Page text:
Some songs, like "Furrows of Gods", are immaculately penned and structured. Despite the brilliant earthly atmosphere throughout the album, I do think some of the motifs towards the latter half of the album overstay their welcome, if only a bit. Blood in Our Wells is fifty minutes long, and it does sound like it might have fared better with a few minutes shaved off that tally. Because the album generally lurks around a driving mid-pace, I usually find myself wanting a change of speed around "Solitude" or "Eternity". I've recently come to love Blood in Our Wells , and know now that I didn't give it near as much credit as I should have when I first heard it years ago, but I'm left with the consistent impression that either or both of those tracks could have used a little trimming around the edges.

Drudkh may withhold themselves from making any explicit statements, but there's a very specific kind of melancholy at work here. The folk accompaniment and pastoral imagery carries an anger that could only be fuelled by some external anger. Even if I don't see Blood in Our Wells as the band's best, I have no problem with the fact that it's seen as the band's canonical masterpiece. What they began to work with on The Swan Road, they almost perfected with this one. Some of the melodies on this album will haunt me forever.

 Autumn Aurora by DRUDKH album cover Studio Album, 2004
4.04 | 35 ratings

Autumn Aurora
Drudkh Tech/Extreme Prog Metal

Review by Gard3n

5 stars Drudkh's first album, despite being quite enjoyable, was too repetitive and tends to bore me if I'm not in the right mood. "Autumn Aurora" is repetitive too, but this time they know where to stop. There's enough variety here to keep the listener paying attention through the whole album. This time they have added some keyboards, a very good addition to their sound if you ask me. They are not present all the time, in fact they are little used, never seem out of place and it helps to develop the atmosphere.

The album is rather short, and when the music is as good as this case, it's double short. The drums are another thing that needs to be mentioned. You will hear no better drumming in Black Metal as in this album. The harsh vocals are quite few, and are very low in the mix. The production in general is raw, but every instrument (except the bass) can be easily recognized.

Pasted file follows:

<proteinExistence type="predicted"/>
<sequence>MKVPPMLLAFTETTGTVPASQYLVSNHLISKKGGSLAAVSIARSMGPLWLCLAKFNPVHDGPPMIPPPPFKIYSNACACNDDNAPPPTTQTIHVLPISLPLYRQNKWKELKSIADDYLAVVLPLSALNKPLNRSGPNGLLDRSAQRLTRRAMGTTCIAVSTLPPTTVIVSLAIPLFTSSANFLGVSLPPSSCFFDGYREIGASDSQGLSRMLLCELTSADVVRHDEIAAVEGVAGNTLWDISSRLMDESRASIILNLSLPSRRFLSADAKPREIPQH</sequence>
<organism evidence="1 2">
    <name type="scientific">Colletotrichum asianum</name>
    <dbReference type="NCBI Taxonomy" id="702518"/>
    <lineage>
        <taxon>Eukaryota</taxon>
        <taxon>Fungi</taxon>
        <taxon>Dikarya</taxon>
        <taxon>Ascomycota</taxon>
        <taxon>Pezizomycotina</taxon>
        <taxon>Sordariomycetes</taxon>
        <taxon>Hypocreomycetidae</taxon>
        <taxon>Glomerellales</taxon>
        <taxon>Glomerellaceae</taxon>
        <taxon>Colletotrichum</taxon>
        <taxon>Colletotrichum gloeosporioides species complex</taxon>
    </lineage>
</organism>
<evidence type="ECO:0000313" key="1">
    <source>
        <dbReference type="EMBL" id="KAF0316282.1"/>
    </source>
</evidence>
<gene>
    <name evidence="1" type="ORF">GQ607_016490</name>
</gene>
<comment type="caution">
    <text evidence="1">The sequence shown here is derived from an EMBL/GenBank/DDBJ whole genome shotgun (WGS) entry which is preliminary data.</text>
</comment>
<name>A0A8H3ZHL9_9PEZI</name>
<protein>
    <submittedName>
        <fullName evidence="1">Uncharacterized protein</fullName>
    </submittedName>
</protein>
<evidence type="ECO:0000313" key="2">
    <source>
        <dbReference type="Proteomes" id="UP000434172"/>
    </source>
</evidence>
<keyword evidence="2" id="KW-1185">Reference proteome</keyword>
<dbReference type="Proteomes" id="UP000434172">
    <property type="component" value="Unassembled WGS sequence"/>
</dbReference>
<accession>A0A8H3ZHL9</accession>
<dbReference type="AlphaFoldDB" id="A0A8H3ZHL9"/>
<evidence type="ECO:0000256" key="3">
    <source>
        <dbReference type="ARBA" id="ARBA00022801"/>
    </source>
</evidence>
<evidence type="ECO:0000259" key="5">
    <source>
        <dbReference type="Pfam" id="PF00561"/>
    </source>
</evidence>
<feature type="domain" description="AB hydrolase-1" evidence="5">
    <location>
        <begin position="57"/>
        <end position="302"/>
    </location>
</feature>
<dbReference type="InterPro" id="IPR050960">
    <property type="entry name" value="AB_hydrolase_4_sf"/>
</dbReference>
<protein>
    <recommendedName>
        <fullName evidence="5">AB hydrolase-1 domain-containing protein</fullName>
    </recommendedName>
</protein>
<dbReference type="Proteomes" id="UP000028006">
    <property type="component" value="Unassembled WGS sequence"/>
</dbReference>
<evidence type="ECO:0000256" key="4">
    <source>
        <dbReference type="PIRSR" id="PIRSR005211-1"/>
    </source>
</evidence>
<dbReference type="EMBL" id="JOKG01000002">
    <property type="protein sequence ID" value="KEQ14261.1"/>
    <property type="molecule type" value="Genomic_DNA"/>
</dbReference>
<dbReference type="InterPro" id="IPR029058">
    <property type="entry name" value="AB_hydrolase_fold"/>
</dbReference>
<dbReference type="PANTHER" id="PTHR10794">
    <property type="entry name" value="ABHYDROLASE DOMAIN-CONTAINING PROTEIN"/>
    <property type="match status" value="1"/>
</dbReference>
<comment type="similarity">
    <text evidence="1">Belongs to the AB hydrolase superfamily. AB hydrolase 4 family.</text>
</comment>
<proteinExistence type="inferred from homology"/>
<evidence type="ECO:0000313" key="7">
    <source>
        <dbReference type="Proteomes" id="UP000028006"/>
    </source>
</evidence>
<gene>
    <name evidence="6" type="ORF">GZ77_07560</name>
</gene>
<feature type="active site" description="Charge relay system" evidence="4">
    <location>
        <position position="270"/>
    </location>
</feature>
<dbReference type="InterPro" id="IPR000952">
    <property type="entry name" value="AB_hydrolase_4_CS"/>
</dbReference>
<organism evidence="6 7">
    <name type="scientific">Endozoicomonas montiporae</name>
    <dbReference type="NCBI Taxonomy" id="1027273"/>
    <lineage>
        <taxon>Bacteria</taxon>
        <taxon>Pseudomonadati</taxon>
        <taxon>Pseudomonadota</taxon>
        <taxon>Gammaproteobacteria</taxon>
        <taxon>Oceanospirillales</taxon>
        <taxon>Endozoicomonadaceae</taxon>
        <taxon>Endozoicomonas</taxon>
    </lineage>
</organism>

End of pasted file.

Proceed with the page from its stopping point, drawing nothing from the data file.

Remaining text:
Since the acoustic "Fading", to the upbeat "Sunwheel" (perhaps my favourite song on the album) and the droning "The First Snow" (Agalloch would come 2 years later with "Our Fortress Is Burning... III - The Grain" as an album closer with the same drone style), this album is a gem within the Atmospheric Black/Folk Metal and should not be missed by those who enjoy the most extreme branches of music.

Final Score: 4,8 rounded to 5. Best Tracks: "Sunwheel", "Wind of the Night Forests" and "The First Snow".

 Eternal Turn Of The Wheel by DRUDKH album cover Studio Album, 2012
3.73 | 14 ratings

Eternal Turn Of The Wheel
Drudkh Tech/Extreme Prog Metal

Review by EatThatPhonebook
Prog Reviewer

3 stars 6/10

"Eternal Turn Of The Wheel" is a traditionally executed, yet pretty effective Atmospheric Black Metal.

Drudkh in 2012 are already considered Black Metal veterans. But the problem with veterans is that they get so used to the fact that they reach this status, that often they don't try as hard to make good music. Though it does, after a while, come out pretty naturally. "Eternal Turn of the Wheel" indeed feels almost effortless, in a good way, but you can tell that some of the excitement of the earlier albums is gone.

With the usual, rough production, the band delivers a pretty standard, typical Atmospheric Black Metal album, that remains extremely consistent with Drudkh's style. There is an overall less emphasis on the keyboards, which are used much more subtly. The vocals are probably the biggest change: much lower-pitched, less shrieked and a bit more human sounding, in contrast with the banshee vocals of the previous albums, a definitely interesting and quite different approach.

One of the darkest albums of the band, "Eternal Turn Of The Wheel" has a really intriguing, fascinating and gloomy atmosphere that reminds of a nocturnal, spectral, and especially, sylvan sight, where ancient ghosts roam around. The five tracks that together are only slightly more than thirty five minutes long, all feel very connected to one another, not only length-wise but also in terms of atmosphere: "Breath Of Cold Soil", "When Gods Leave Their Emerald Halls", Farewell To Autumn's Sorrowful Birds" all feel like windy, crispy tracks that aren't at all estranged from the rest of the band's discography. They still deliver great, memorable moments and haunting atmospheres.

The closing track, "Nights Woven Of Snow, Winds and Grey-Haired Star" feels a lot sludgier and crunchier, still however maintaining the chilly aura of the previous tracks. "Eternal Turn Of The Wheel" is a interesting and enjoyable Drudkh album that offers hints of originality occasionally; tradition though is a big aspect of this record, and as a consequence it doesn't feel that different or distinguishing from other releases of this legendary Ukranian band, who I personally will always follow, no matter how habitual they might become.

Thanks to J-Man for the artist addition. and to NotAProghead for the last updates